Shared by Moah
wow, the things filthy rich people do. Pay 65M dollars and you don’t even get a yard or your own building.
Are you freaking kidding us?
A bigger problem is that the monthly maintenance fees are $13,361 and the monthly taxes are $16,332, which means it costs an extra $356,316 per year to live there. On the bright side, the master bedroom suite happens to have an office, his-and-hers dressing rooms, his-and-hers bathrooms, and a gym, too. Then the condo has a 41-foot-long living room with floor-to-ceiling windows; a red lacquered corner library/office (not the first red lacquered library in town); a dining room with a view of the Hudson River; a chef’s kitchen (“and pantry with full laundry center”); a screening room; and four other bedrooms, all with en-suite bathrooms.
Records suggest the apartment was sold for less than $30 million two years ago.
Looks like the Time Warner real estate is a better bet than its’ stock.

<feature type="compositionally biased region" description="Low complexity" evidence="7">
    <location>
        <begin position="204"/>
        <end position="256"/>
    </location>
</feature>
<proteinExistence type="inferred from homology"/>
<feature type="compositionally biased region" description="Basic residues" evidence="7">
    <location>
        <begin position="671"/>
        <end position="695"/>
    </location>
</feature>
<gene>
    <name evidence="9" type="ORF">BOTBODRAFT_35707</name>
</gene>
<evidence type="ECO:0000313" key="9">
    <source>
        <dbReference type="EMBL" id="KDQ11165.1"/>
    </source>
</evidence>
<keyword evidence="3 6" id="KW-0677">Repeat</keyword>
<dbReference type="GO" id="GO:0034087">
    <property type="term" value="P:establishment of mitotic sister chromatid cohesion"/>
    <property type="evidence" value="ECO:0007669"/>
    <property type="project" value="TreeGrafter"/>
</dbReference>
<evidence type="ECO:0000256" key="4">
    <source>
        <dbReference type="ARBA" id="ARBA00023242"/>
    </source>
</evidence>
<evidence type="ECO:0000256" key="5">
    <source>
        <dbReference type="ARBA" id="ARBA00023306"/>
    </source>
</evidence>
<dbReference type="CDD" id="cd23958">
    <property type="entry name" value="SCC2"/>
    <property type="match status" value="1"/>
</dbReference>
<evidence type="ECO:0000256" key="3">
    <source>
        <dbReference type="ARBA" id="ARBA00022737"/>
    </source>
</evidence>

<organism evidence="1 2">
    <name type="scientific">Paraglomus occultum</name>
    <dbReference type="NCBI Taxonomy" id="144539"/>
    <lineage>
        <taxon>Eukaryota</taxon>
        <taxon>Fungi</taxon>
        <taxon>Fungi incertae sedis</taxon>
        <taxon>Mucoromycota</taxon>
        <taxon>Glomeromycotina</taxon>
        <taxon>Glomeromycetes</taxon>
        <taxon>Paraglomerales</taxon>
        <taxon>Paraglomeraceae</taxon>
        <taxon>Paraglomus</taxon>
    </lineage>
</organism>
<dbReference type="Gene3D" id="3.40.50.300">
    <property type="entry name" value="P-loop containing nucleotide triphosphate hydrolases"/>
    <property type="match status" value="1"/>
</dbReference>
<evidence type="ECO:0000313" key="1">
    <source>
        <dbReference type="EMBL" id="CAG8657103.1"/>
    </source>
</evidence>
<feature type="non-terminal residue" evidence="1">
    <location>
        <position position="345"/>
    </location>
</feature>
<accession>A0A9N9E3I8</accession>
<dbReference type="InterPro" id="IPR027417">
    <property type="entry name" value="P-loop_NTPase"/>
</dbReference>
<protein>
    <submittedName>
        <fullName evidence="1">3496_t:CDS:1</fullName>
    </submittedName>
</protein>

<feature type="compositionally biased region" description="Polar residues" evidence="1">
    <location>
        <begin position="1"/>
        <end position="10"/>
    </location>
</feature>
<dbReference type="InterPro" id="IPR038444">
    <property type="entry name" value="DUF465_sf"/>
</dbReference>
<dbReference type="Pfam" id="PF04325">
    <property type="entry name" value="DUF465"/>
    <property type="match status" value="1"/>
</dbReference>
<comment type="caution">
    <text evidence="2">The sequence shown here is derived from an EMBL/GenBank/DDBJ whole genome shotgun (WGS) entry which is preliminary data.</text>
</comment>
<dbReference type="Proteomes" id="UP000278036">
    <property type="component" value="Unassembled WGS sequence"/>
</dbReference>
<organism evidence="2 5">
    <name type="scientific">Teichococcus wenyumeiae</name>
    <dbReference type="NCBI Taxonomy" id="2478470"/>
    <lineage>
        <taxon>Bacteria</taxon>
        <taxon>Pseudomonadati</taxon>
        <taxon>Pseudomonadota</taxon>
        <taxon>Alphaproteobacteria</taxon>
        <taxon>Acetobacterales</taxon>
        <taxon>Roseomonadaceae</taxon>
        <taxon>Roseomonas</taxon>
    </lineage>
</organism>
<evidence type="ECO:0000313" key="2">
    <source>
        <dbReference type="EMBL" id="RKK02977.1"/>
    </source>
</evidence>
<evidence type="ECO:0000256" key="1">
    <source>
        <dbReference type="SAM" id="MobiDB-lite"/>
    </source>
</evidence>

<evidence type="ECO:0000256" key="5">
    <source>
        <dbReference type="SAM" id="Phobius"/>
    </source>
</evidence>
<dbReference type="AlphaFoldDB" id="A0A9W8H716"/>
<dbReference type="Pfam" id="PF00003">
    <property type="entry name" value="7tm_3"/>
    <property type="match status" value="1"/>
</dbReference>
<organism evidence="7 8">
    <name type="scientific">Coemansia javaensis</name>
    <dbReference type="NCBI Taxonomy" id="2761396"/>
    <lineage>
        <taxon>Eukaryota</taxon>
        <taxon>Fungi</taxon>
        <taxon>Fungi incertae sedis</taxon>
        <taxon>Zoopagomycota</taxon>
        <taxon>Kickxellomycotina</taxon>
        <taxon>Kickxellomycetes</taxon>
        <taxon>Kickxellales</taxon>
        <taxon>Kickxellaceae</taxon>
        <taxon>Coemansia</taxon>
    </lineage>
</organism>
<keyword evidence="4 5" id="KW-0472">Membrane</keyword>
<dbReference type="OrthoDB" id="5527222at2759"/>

Here’s what happened to the past most expensive pads in town:
When an $80 million penthouse at 15 Central Park West came off the market late last month, it left a depressingly big hole in New York’s super-luxury apartment market. (As it happens, an 18th-floor duplex in the building is being quietly offered for $75 million, while Courtney Sale Ross’ sprawl at 740 Park is asking “over $60 million,” but neither are official listings, so they don’t quite count.) Not that anyone actually keeps track of such things (actually, of course they do), but a relatively unthrilling penthouse at The Mark was, thanks to its $60 million tag, briefly the most expensive apartment on the market in New York. That just changed.
Illustration from Brown Harris Stevens via The New York Observer.